A post-mortem examination will be carried out ifit's been requested by:
The two different types of post-mortem are discussed below.
A coroner is a judicial officer responsible for investigating deaths in certain situations (see below). Coroners are usually lawyers or doctors with a minimum of five years' experience.
In most cases, a doctor or the police refer a death to the coroner.A death will be referred to the coroner if:
The mainaim of a post-mortem requested by a coroner is to find out how someone died and decide whether an inquest is needed. An inquest is a legal investigation into the circumstances surrounding a person's death.
If someone related to you has died and their death has been referred to a coroner, you won't be asked to give consent (permission) for a post-mortem to take place. This is because the coroner is required by law to carry out a post-mortem when a death is suspicious, sudden or unnatural.
A coroner may decide to hold an inquest after a post-mortem has been completed. Samples of organs and tissues may need to be retained until after the inquest has finished.
If the death occurred in suspicious circumstances, samples may also need to be kept by the police, as evidence, for a longer period. In some cases, samples may need to be kept for a number of months or even years.
The coroner's office will discuss the situation with you if, following an inquest, tissue samples need to be retained for a certain length of time.
Post-mortems are sometimes requested by hospital doctors to provide more information about an illness orthe cause of death, or to further medical research.
Sometimes, the partner or relative of the deceased person will request a hospital post-mortem to find out more about the cause of death.
Hospital post-mortems can only be carried out with consent. Sometimes, a person may have given their consent before they died. If this isn't the case, a person who is close to the deceased can give their consent fora post-mortem to take place.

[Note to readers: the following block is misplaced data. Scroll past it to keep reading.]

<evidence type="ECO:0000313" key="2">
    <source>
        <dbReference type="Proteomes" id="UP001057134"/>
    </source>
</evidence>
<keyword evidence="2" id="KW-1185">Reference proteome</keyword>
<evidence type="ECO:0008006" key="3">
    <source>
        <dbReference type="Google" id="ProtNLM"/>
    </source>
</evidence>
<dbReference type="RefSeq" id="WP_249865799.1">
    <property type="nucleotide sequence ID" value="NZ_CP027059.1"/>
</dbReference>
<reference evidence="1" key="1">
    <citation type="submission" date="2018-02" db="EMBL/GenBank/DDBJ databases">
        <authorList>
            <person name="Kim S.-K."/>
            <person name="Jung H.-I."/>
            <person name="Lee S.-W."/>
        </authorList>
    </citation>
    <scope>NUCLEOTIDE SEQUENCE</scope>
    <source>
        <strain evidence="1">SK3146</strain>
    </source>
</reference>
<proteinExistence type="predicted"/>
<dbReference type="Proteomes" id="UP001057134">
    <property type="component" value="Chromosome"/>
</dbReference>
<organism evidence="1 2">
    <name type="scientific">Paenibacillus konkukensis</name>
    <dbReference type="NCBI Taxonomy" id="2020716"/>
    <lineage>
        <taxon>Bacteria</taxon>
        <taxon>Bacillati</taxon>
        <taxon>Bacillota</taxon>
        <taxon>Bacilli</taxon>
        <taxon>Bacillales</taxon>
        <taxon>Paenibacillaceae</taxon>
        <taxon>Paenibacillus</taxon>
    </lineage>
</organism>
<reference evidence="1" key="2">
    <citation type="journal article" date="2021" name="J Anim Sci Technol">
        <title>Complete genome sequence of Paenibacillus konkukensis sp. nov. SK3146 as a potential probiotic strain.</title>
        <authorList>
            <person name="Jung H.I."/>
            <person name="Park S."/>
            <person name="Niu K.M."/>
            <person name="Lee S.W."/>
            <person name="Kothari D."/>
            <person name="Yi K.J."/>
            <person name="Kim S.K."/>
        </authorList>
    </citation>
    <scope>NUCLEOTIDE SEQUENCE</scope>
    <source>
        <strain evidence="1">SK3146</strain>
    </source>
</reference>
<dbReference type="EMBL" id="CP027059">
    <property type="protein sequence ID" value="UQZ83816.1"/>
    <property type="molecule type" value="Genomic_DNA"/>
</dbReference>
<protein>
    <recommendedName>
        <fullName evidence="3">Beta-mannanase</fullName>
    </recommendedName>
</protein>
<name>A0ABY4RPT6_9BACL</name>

Hospital post-mortems may belimited to particular areas of the body, such as the head, chest or abdomen. When you're asked to give your consent, this will be discussed with you. During the post-mortem, only the organs or tissue that you've agreed to can be removed for examination.
The HTArecommends that you should be given at least 24 hours to consider your decision about the post-mortem examination. You should also be given the details of someone to contact in case you change your mind.
A post-mortem, also known as an autopsy, is the examination of a body after death. The aim of a post-mortem is to determine the cause of death.
A post-mortem examination will be carried out ifit's been requested by: a coroner because the cause of death is unknown, or following a sudden, violent or unexpected death a hospital doctor to find
A post-mortem will be carried out as soon as possible, usually within two to three working days of a person's death. In some cases, it may be possible for it to take place within 24 hours. Depending u
Afterapost-mortem, the pathologist writes a report of the findings. If the post-mortem was requested by the coroner,the coroner or coroner's officer willlet you know the cause of death determined by